Paul returned to the United States imbued with the radicalism of the English suffrage movement and a determination to reshape and re-energize the American campaign for women’s enfranchisement. While studying at the University of Pennsylvania, she joined the National American Women’s Suffrage Association (NAWSA), one of the leading national organizations working for women’s suffrage. Quickly appointed to lead the Congressional Committee, Paul took charge of working for a federal suffrage amendment, which at that time was a secondary goal of NAWSA’s leadership which prioritized enfranchisement state by state.
In 1912, Alice Paul joined her NAWSA colleagues Lucy Burns and Crystal Eastman in a move to Washington, D.C. With little funding and in true Pankhurst style, Paul and Burns quickly got to work organizing a publicity event guaranteed to gain maximum national attention. The well-matched pair designed a massive and elaborate parade for thousands of women to march up Pennsylvania Avenue on March 3, 1913, the day prior to the inaugural parade of President-elect Woodrow Wilson.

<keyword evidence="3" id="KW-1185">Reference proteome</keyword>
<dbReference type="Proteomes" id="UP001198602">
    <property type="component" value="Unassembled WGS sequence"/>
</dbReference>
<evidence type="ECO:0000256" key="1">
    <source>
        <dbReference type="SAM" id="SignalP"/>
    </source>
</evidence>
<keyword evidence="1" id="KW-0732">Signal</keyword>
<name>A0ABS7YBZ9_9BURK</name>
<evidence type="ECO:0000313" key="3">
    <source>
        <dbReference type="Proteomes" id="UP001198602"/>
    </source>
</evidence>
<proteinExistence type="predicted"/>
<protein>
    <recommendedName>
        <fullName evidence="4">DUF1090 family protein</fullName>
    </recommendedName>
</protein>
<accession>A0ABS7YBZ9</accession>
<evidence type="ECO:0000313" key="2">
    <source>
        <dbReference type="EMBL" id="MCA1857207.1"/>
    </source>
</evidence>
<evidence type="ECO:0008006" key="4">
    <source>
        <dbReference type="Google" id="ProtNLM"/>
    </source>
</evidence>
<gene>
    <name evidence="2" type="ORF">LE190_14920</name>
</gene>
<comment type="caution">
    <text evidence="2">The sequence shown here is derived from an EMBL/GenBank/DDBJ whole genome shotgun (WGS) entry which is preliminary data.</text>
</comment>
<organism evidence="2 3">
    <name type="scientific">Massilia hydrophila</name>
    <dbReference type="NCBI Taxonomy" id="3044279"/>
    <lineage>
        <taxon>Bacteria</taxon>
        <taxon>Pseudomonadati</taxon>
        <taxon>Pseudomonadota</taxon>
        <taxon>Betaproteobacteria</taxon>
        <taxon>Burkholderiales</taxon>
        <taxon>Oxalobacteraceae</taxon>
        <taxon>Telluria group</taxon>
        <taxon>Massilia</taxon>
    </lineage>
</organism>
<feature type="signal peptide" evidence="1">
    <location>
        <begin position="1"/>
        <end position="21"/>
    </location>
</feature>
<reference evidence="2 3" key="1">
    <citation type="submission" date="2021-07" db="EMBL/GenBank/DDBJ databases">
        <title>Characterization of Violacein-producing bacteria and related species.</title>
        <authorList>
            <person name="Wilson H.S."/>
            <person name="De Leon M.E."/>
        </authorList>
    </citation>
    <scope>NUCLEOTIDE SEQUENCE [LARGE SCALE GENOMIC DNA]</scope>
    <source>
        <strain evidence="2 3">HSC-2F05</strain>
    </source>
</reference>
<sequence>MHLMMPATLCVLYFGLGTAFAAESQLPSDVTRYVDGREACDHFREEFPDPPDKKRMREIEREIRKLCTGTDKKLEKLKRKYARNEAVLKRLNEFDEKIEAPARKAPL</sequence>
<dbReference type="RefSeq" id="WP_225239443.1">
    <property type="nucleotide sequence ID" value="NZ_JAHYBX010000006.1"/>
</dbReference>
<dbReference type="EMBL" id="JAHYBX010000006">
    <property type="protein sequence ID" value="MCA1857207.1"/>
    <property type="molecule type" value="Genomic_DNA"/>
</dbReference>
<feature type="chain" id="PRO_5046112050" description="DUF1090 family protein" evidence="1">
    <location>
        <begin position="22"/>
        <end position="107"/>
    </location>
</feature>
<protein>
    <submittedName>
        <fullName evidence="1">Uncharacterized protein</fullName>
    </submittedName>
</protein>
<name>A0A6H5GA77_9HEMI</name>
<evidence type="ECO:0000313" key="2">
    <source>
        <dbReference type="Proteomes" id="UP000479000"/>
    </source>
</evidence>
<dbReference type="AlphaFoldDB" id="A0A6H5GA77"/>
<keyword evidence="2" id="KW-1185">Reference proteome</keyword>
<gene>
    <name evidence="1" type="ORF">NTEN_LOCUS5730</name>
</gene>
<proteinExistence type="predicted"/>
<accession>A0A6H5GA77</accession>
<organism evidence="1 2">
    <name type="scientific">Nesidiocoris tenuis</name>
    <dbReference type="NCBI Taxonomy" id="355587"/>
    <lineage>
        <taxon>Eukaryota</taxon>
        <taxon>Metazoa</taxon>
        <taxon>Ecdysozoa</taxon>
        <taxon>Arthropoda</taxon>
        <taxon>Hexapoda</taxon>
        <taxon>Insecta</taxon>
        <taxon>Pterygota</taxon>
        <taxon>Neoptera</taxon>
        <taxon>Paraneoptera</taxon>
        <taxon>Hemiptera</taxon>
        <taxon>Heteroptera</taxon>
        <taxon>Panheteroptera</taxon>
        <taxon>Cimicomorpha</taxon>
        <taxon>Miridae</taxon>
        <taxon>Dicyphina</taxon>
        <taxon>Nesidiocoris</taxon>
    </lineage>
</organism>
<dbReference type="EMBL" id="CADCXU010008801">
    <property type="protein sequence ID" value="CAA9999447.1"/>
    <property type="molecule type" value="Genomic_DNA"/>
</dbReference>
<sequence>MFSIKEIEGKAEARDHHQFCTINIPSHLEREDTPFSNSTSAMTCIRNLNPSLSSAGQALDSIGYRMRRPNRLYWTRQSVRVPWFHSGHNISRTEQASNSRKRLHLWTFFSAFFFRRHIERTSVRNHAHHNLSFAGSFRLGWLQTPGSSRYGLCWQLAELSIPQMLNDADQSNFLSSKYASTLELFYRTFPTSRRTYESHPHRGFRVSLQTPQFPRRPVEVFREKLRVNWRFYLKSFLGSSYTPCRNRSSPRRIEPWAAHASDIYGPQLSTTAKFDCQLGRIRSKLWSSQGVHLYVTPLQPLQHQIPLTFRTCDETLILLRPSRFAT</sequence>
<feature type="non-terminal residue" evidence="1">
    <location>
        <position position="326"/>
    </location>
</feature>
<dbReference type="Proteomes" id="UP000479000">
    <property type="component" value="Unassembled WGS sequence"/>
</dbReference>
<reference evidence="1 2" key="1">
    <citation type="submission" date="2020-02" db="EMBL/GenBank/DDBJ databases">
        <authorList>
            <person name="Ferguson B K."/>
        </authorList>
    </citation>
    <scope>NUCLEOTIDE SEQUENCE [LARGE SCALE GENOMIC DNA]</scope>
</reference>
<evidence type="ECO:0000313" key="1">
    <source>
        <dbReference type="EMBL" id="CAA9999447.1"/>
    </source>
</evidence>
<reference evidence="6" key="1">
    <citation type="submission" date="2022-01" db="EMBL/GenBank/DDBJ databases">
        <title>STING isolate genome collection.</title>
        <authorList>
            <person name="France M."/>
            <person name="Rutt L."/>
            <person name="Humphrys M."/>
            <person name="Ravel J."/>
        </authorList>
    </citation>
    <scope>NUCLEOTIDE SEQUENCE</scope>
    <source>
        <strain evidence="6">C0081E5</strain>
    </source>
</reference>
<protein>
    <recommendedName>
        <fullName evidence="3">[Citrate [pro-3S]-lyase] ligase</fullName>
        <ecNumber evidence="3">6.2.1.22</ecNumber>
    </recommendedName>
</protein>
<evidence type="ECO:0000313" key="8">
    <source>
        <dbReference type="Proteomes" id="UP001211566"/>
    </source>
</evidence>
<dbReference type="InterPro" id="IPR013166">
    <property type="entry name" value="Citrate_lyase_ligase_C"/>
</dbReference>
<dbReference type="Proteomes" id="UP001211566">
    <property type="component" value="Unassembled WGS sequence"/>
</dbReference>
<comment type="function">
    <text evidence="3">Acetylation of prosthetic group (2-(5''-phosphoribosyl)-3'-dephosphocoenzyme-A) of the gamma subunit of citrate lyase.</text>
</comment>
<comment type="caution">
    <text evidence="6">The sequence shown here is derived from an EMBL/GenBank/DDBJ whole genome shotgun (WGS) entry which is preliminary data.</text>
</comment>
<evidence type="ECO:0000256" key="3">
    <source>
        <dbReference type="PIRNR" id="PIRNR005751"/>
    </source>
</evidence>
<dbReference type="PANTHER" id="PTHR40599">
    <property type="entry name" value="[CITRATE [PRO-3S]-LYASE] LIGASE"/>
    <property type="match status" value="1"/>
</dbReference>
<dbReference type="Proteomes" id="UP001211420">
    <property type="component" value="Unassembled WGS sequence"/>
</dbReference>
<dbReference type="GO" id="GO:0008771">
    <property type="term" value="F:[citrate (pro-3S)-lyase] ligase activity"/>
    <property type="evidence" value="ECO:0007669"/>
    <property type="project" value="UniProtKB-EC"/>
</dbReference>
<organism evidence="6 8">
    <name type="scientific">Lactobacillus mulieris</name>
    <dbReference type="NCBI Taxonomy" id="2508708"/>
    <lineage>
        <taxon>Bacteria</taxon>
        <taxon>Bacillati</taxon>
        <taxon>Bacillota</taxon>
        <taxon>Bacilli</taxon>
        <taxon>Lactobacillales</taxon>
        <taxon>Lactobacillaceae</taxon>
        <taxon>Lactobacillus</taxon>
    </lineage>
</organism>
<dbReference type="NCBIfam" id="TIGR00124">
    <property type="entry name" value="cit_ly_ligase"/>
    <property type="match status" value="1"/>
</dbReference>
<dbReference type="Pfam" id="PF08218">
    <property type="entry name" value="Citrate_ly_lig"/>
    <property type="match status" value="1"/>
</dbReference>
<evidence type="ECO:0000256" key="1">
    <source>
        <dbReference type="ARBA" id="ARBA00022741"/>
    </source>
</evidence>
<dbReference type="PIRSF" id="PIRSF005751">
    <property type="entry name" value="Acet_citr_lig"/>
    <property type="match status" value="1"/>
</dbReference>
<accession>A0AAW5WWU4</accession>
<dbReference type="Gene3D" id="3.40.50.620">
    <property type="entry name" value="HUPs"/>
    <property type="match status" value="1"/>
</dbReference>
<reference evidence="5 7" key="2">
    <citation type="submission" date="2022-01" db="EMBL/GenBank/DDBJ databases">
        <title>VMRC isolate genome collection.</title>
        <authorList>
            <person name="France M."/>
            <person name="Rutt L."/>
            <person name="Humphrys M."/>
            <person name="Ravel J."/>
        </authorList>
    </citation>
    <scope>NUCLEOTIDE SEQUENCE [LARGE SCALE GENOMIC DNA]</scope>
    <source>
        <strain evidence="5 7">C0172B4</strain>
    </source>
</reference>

The suffrage procession was led along the parade route by Inez Milholland, a lawyer, activist, and socialite devoted to the cause. Symbolically dressed in Greek robes and astride a white horse, Millholland and the suffragists quickly found the parade route lined with hundreds of male onlookers who were not supportive of their cause. The parade made it only a few blocks before the crowd began to attack the suffragists, first by shouting insults and obscenities, and then with physical violence and assault, all while police officers stood by and watched.
The melee made headlines in newspapers across the country the following day, and women’s suffrage became a popular topic of discussion among politicians and the general public alike.